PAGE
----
Using cast() vs Std.int()

Hi,

Is it possible to get a sprite into a bitmapdata, AS3 style? Something like this:

scenery=new Sprite(); 
/* (scenery gets populated with several other sprites) */

var bd:BitmapData=new BitmapData(cast(scenery.width),cast(scenery.height));
 bd.draw(scenery);
 addChild(new Bitmap(bd));

Publishing for OSX all I get is a blank sprite.

Cheers

Didn´t test on OSX, but on other targets this should definitely work. Does it work for Flash target?

Edit: What do you need cast() for?

Hi,

I get the same result exporting for flash (which was rather unexpected). I use the cast to turn those Floats into Ints. This is what haxelib returns, I don’t know if that’s of any relevance:

actuate: [1.8.6]
box2d: [1.2.3]
dox: [dev:/work/stuff/src/PerfTest]
extension-screenshot: [1.0.0]
hxargs: [3.0.0]
hxcpp: 3.2.102 3.2.180 [3.2.205]
hxcs: [3.2.0]
hxjava: [3.2.0]
hxparse: 4.0.0 git [dev:/usr/lib/haxe/lib/hxparse/git/src]
hxtemplo: git [dev:/usr/lib/haxe/lib/hxtemplo/git/src]
layout: 1.2.0 [1.2.1]
lime-samples: 2.4.0 [2.6.0]
lime: 2.5.0 2.6.9 [2.8.3]
markdown: [1.0.0]
msignal: [1.2.2]
openfl-samples: 3.1.0 [3.3.1]
openfl: [3.5.3]
swf: 1.9.0 2.1.2 [2.1.6]

Cheers

cast doesn’t work that way. Use Std.int() instead.

@player I just cast because it works and is way faster, at least by my very humble tests. Is there any issue I should be aware of (I’m no big time dev)?

Using cast will force the float to pass, but doesn’t convert it, so the result is likely to be incorrect.

@ibilon What kind of incorrect? I’m using it for everything (well, positioning on stage, bitmap sizing, screen sizes… simple 2D stuff mostly) and it seems to be spot on, feels like a low time Math.floor.

Well… now I feel like an idiot… I was fiddling with the transparency settings and the stacking order, everything was working fine from the beginning, it was obfuscated somewhere at the bottom of the display list.

Thanks and sorry :frowning:

I did some testing, and here’s what I found:

var f:Float = 0.3;
var i:Int = cast f;
var j:Int = Std.int(f);
trace([i, j]);

Flash: [0, 0]
C++: [0, 0]

I knew Flash had some sort of automatic conversion, but I was surprised to find this works for C++. Turns out, that’s because HXCPP likes to cast values:

Float f = ((Float)0.1);
int i = ((int) f);
int j = ::Std_obj::_int(f);

So both i and j are converted correctly, with the difference being that j requires an extra function call.

Then I tested on Neko, Output: [0.3, 0]. Oops!

Well, maybe you don’t need Neko. How about HTML5? [0.30000000000000004,0].

Looks like this becomes a problem on targets without static typing. If that’s true, I’d expect it to fail in PHP and Python as well.

Prompted by curiosity I also ran some tests, and everything looks more than ok with cast, unless there is an error in my method:

   var d0:Float;
   var tmax:Int=0x3FFFFFFF; 
   var int0:Int=0;
   var float0:Float=0;

   d0=getTimer();
   for(a in 0...tmax)
       {   
           float0=float0+.01;
           int0=cast(float0);
       }
   
   trace("int0:"+int0);
   trace("A cast: "+(getTimer()-d0) );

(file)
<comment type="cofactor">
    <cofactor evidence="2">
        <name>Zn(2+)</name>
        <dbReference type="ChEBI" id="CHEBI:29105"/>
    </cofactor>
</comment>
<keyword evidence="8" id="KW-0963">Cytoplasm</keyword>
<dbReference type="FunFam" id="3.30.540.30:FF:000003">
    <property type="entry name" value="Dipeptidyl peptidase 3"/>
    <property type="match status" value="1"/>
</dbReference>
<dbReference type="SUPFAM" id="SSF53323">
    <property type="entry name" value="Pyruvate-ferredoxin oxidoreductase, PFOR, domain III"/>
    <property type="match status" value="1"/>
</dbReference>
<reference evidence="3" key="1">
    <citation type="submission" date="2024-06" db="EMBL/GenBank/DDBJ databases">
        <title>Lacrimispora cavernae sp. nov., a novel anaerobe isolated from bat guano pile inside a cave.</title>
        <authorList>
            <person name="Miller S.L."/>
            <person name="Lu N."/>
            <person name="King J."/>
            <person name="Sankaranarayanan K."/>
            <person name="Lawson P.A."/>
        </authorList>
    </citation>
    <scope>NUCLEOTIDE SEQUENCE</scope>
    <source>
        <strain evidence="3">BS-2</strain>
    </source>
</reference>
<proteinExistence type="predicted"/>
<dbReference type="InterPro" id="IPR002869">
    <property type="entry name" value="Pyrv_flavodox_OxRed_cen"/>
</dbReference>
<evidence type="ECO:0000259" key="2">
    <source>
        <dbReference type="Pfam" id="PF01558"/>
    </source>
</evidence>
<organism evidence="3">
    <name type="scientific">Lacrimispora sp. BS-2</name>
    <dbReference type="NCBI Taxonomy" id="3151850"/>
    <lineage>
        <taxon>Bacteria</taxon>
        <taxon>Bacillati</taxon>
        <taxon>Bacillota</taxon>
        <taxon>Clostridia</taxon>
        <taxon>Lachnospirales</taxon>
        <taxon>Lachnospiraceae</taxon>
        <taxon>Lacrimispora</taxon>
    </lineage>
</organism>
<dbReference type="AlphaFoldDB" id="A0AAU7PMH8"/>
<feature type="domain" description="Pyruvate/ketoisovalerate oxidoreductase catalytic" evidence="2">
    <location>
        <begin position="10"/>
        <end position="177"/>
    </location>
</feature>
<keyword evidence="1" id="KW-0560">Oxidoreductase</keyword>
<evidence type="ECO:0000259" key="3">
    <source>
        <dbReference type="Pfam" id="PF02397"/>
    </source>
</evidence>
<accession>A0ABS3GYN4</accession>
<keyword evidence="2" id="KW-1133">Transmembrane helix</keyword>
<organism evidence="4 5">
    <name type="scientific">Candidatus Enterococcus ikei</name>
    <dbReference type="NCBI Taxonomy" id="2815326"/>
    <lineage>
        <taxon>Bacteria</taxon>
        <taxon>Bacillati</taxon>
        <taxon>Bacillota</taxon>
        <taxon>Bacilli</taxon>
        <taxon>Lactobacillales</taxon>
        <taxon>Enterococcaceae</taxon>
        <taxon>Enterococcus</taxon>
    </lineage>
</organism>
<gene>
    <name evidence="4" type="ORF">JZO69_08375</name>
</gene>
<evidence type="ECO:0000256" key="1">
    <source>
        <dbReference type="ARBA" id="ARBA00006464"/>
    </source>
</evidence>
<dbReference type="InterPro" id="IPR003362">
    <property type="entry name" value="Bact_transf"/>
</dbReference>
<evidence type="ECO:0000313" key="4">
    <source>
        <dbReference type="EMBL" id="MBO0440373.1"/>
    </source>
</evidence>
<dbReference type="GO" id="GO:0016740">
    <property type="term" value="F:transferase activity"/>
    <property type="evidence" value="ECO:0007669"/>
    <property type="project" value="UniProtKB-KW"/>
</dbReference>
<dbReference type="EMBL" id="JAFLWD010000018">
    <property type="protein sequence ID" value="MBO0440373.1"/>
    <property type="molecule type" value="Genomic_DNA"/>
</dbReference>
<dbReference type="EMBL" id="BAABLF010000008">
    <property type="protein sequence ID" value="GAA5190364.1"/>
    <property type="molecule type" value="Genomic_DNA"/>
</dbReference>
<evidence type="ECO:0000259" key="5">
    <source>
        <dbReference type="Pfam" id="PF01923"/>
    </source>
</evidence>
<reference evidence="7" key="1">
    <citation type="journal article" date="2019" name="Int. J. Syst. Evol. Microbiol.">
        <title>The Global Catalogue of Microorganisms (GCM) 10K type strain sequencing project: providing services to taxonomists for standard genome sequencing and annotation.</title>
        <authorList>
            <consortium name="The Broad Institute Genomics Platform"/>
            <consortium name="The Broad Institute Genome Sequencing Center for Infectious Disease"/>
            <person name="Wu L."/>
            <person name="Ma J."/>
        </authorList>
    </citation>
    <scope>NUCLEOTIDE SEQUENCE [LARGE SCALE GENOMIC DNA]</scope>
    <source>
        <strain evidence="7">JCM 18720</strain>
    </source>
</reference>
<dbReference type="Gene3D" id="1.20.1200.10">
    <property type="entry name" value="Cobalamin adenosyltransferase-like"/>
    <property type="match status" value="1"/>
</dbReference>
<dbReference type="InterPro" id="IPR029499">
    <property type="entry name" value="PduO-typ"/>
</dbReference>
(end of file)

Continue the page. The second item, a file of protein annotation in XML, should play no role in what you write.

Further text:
float0=0;

   d0=getTimer();
   for(a in 0...tmax)
       {
           float0=float0+.01;
           int0=Std.int(float0);
       }
   
   trace("int0:"+int0);
   trace("B Std.int: "+(getTimer()-d0) );
   float0=0;

   d0=getTimer();
   for(a in 0...tmax)
       {
           float0=float0+.01;
           int0=Math.floor(float0);
       }
   trace("int0:"+int0);
   trace("C Math.floor: "+(getTimer()-d0) );
   float0=0;

This are the results, exporting for cpp on osx, 8 GB 1333 MHz DDR3, 3.1 GHz Intel Core i5:

    Main.hx:185: int0:10737418
    Main.hx:186: A cast: 976
    Main.hx:196: int0:10737418
    Main.hx:197: B Std.int: 4016
    Main.hx:207: int0:10737418
    Main.hx:208: C Math.floor: 5845

I tried to run this int i = ((int) f); kind of thing, but does not compile

So I still fail to see what’s incorrect with this approach.

OT: Maybe it’d be better to change the title of the thread. Is that possible?

Do you get a pencil “edit” button next to the top title?

Didn’t even pay attention to it. Done.

It’s fine on C++, the problem is when you compile for Neko and/or HTML5. Have you tried those?

to html5:

Main.hx:185: int0:10737418.068676086PerfTest.js (line 2874)
Main.hx:186: A cast: 1009PerfTest.js (line 2874)
Main.hx:196: int0:10737418PerfTest.js (line 2874)
Main.hx:197: B Std.int: 1337PerfTest.js (line 2874)
Main.hx:207: int0:10737418PerfTest.js (line 2874)
Main.hx:208: C Math.floor: 1960

I gave up neko; it takes ages to complete the loops.

You don’t have to run the loops to see the error. The important thing is to notice that the cast operation doesn’t produce an integer.

In your example, it produced 10737418.068676086 rather than 10737418. In mine, it produced 0.3 rather than 0.

Edit: if you insist on using the fast option where possible, you can make an inline function for it:

public static inline function castInt(value:Float):Int {
    #if (cpp || flash)
    return cast value;
    #else 
    return Std.int(value);
    #end
}

This will use cast in C++ and fall back to Std.int() for HTML5.

I see… now I fully understand your previous comment about the different results depending on the platform… first thing learnt today!

Thanks

In the previous code, you could make

return Std.int(value);

to

return ( value < 0?  Math.ceil( value ) : Std.int( value ) );

to ensure to have the same value with negative numbers on all targets.

This should be a standard haxe Math.trunc() function (as in javascript, c++, and so on) :wink:

EDIT: Sorry Std.int( value ) should be enough, as previously. I was thinking in Math.floor